My latest and most beautiful memories of Carpenter date from the latter part of his life when he was living at Guildford. His sweet and calm wisdom, his humour and his affection shone more amply and tenderly when the heat of the day was done...
Edward's grief (at George Merrill's death) was overwhelming. I remember him walking on my arm to the cemetery at Guildford where they had buried George a few days before, and where he himself was to lie a year or so later. It was a day of pouring rain, and we stood beside the grave, while Carpenter ejaculated again and again, "They have put him away in the cold ground".
He endured, indeed, in those years some of his saddest experiences, but they did not shatter him. Even physical failure, which made him helpless in mind and body, left him still the lover and the friend; and he was tended to the last with the fidelity and patience that only love can give. What he may have found on the other side we do not and shall not know. But we know the quest that inspired him to the end.'
Harold Picton (a conscientious objector, and a member of the British Society for the Study of Sex Psychology with a concern for homosexual law reform [Edward Carpenter A Life of Liberty and Love, Sheila Rowbotham, Verso, 2008: p382])
‘Another memory... when Edward Carpenter, Magnus Hirschfeld (the German sexual theorist and campaigner for homosexual rights), Norman Haire, a young Italian barrister, and a young German architect forgathered on the little lawn of a cottage that my comrade and I then had in Surrey-a cottage far away from everywhere, and, as the village policeman said, with "no damned neighbours". Edward always preferred to talk to one at a time, and, as his hearing became less good, preferred it still more. So on this occasion (Edward was then eighty-two) he said to one after another of the guests, "Come, I want to have a talk with you," and took him off to wander round the garden. It was a somewhat perplexing assembly, for the young German had the dark hair, skin, and eyes that we should at once call "Italian", the Italian was a fair blond of "Germanic" type, Norman Haire looked rather "Prussian", Magnus Hirschfeld looked like a "Christian", and all the supposed national characteristics were hopelessly contradicted. Edward was the international element, and was able linguistically to unite the different nationalities.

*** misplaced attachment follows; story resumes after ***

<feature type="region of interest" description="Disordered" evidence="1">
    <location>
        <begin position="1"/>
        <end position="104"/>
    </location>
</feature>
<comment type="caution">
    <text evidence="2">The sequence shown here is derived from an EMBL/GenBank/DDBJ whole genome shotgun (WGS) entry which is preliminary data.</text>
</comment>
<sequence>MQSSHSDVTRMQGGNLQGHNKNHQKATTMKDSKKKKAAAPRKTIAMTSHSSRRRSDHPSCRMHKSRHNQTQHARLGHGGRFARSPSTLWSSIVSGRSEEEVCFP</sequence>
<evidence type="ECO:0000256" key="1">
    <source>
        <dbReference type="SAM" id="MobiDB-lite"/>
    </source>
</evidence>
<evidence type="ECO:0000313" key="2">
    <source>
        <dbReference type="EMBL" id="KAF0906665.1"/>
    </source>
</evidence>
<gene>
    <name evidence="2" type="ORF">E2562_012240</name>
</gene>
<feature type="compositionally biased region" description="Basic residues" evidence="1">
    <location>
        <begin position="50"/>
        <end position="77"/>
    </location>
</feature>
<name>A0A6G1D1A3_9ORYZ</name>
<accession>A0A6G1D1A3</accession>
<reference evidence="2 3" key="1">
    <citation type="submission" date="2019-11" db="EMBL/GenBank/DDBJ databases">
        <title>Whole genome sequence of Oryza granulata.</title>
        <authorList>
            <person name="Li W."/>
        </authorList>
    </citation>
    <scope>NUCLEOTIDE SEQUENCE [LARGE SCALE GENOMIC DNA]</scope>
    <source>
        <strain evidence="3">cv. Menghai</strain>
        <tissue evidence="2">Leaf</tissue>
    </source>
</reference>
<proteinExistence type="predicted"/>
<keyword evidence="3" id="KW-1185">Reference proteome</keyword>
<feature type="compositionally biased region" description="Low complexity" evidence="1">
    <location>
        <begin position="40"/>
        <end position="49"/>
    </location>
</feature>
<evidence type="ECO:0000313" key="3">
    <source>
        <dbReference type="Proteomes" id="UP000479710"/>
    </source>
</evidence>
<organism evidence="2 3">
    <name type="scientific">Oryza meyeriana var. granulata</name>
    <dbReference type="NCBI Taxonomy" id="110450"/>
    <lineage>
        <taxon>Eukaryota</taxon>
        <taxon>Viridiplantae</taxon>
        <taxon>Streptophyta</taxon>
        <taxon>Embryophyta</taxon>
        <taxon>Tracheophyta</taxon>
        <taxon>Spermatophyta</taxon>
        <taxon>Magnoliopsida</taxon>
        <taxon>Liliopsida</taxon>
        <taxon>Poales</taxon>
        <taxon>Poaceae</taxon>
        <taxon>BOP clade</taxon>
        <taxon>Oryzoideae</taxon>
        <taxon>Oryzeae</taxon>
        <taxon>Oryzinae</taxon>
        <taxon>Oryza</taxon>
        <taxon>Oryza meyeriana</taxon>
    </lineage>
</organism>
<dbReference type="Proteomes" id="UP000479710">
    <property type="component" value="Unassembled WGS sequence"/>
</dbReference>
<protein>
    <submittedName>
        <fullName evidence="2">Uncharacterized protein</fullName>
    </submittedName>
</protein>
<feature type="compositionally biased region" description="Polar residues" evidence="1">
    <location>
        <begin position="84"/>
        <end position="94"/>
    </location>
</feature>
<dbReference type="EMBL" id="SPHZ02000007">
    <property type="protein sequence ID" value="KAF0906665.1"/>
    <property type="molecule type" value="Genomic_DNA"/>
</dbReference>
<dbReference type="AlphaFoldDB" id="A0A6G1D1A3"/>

Of our last memory of him I dare write little. After George's death there was only the end to be desired. Both my friend and I were overwhelmed by the change in Edward. His life had become a cry for his comrade; the real self was already elsewhere. It was tragic, as all life must be tragic, but in no way hopeless. Something was there-I cannot express what-that remained victor. In those Guildford days, as the shadows gathered, there was one constant ray of light in the self-forgetful and devoted help given by Ted Inigan. We all know that we owe him a debt of thanks.'
Edward Inigan ("Ted") The Last Years:
‘I lived nearly seven years with Edward Carpenter in Guildford, which was the happiest time of my life, until his death occurred on June 28,1929.
I felt the loss of him very much as we were nearly always together; I used to take him out for walks which he enjoyed very much. Often he used to say to me, "Come on, let's get out; I must have some air". Many times, when I would be taking him up to bed at night, he would look out of the window and say what a lovely night it was, and then he would change his mind and we would go out for a walk, sometimes as late as 10.30 or 11 o'clock. The Hog's Back was quite close to us and we often walked out on it in the summer evenings to hear the nightingale, but I am sorry to say that I am afraid he never heard it much. He was always very fond of birds and animals and used to like to make friends with all the dogs. His one regret was that he could not hear the birds sing. He liked to see people, too, very much, and was a great admirer of the modern girl's dress and would often say how sensible it was. His house, "Millthorpe", Mountside, Guildford, was on the high side of the town and four of us-himself, George Merrill, his Norwegian friend Grondahl, and I-lived a very happy and simple life there. He was very devoted to George Merrill and felt the loss of him in January 1928 very much. They had lived together for nearly forty years, and I think that the loss of George hastened on Mr. Carpenter's death. Things were not the same afterwards. The neighbourhood was too hilly for him to get about with comfort, so he sold the house and we lived in rooms for a time until we found a suitable bungalow in the lower part of the town-"Inglenook", Joseph's Road. He bought this bungalow on a Friday, and on the following Sunday he had a seizure and he never regained his walking powers or his full mental powers. We had to take him by ambulance to his new home and he lived quite happily there until his death. He still loved to go out, and I used to wheel him out every day in his chair when the weather was fit to do so. Sometimes I would take him into the town with me when I went to do the shopping and he enjoyed this very much. A lot of his friends came to see him, but he would soon tire of them if they talked too much; sometimes he would not see people at all if he thought they would talk too much. He liked to see two neighbouring friends, Miss Long and Miss Hamblin, very much, and would see them any time. "The long and short of it", he used to call them.